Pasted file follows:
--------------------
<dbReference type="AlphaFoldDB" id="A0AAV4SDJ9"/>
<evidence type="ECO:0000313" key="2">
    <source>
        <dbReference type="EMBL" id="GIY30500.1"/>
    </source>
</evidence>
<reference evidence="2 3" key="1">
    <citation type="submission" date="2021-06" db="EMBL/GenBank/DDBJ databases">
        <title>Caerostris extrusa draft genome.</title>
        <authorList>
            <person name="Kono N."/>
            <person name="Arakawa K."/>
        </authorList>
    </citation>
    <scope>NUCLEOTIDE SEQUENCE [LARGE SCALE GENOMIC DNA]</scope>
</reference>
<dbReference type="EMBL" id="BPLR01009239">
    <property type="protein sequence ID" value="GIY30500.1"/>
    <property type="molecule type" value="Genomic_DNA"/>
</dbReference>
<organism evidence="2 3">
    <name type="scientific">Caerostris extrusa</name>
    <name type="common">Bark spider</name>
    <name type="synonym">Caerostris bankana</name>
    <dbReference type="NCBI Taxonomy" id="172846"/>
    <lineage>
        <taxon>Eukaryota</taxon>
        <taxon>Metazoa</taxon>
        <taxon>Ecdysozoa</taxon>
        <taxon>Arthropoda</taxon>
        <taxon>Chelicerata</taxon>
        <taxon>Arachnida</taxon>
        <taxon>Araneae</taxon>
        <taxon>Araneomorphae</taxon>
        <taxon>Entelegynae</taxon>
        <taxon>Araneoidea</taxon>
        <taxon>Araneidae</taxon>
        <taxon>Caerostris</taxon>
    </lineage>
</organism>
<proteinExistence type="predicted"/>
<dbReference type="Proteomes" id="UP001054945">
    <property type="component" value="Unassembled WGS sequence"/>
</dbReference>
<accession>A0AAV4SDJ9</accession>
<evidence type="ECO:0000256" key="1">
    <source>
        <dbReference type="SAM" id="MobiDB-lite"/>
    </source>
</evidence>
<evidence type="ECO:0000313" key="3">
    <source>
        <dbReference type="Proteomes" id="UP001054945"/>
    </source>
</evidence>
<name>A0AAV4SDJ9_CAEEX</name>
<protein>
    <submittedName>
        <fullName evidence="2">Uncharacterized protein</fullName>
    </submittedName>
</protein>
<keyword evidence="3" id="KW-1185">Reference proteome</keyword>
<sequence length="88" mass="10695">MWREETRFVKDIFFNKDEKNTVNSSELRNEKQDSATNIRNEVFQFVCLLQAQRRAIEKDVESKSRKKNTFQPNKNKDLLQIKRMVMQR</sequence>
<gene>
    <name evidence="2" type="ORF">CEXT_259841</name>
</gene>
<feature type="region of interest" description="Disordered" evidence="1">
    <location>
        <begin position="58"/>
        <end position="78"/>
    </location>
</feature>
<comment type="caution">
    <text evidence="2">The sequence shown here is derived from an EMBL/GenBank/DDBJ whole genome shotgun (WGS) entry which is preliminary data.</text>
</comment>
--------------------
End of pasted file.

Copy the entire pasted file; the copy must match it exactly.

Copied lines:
<dbReference type="AlphaFoldDB" id="A0AAV4SDJ9"/>
<evidence type="ECO:0000313" key="2">
    <source>
        <dbReference type="EMBL" id="GIY30500.1"/>
    </source>
</evidence>
<reference evidence="2 3" key="1">
    <citation type="submission" date="2021-06" db="EMBL/GenBank/DDBJ databases">
        <title>Caerostris extrusa draft genome.</title>
        <authorList>
            <person name="Kono N."/>
            <person name="Arakawa K."/>
        </authorList>
    </citation>
    <scope>NUCLEOTIDE SEQUENCE [LARGE SCALE GENOMIC DNA]</scope>
</reference>
<dbReference type="EMBL" id="BPLR01009239">
    <property type="protein sequence ID" value="GIY30500.1"/>
    <property type="molecule type" value="Genomic_DNA"/>
</dbReference>
<organism evidence="2 3">
    <name type="scientific">Caerostris extrusa</name>
    <name type="common">Bark spider</name>
    <name type="synonym">Caerostris bankana</name>
    <dbReference type="NCBI Taxonomy" id="172846"/>
    <lineage>
        <taxon>Eukaryota</taxon>
        <taxon>Metazoa</taxon>
        <taxon>Ecdysozoa</taxon>
        <taxon>Arthropoda</taxon>
        <taxon>Chelicerata</taxon>
        <taxon>Arachnida</taxon>
        <taxon>Araneae</taxon>
        <taxon>Araneomorphae</taxon>
        <taxon>Entelegynae</taxon>
        <taxon>Araneoidea</taxon>
        <taxon>Araneidae</taxon>
        <taxon>Caerostris</taxon>
    </lineage>
</organism>
<proteinExistence type="predicted"/>
<dbReference type="Proteomes" id="UP001054945">
    <property type="component" value="Unassembled WGS sequence"/>
</dbReference>
<accession>A0AAV4SDJ9</accession>
<evidence type="ECO:0000256" key="1">
    <source>
        <dbReference type="SAM" id="MobiDB-lite"/>
    </source>
</evidence>
<evidence type="ECO:0000313" key="3">
    <source>
        <dbReference type="Proteomes" id="UP001054945"/>
    </source>
</evidence>
<name>A0AAV4SDJ9_CAEEX</name>
<protein>
    <submittedName>
        <fullName evidence="2">Uncharacterized protein</fullName>
    </submittedName>
</protein>
<keyword evidence="3" id="KW-1185">Reference proteome</keyword>
<sequence length="88" mass="10695">MWREETRFVKDIFFNKDEKNTVNSSELRNEKQDSATNIRNEVFQFVCLLQAQRRAIEKDVESKSRKKNTFQPNKNKDLLQIKRMVMQR</sequence>
<gene>
    <name evidence="2" type="ORF">CEXT_259841</name>
</gene>
<feature type="region of interest" description="Disordered" evidence="1">
    <location>
        <begin position="58"/>
        <end position="78"/>
    </location>
</feature>
<comment type="caution">
    <text evidence="2">The sequence shown here is derived from an EMBL/GenBank/DDBJ whole genome shotgun (WGS) entry which is preliminary data.</text>
</comment>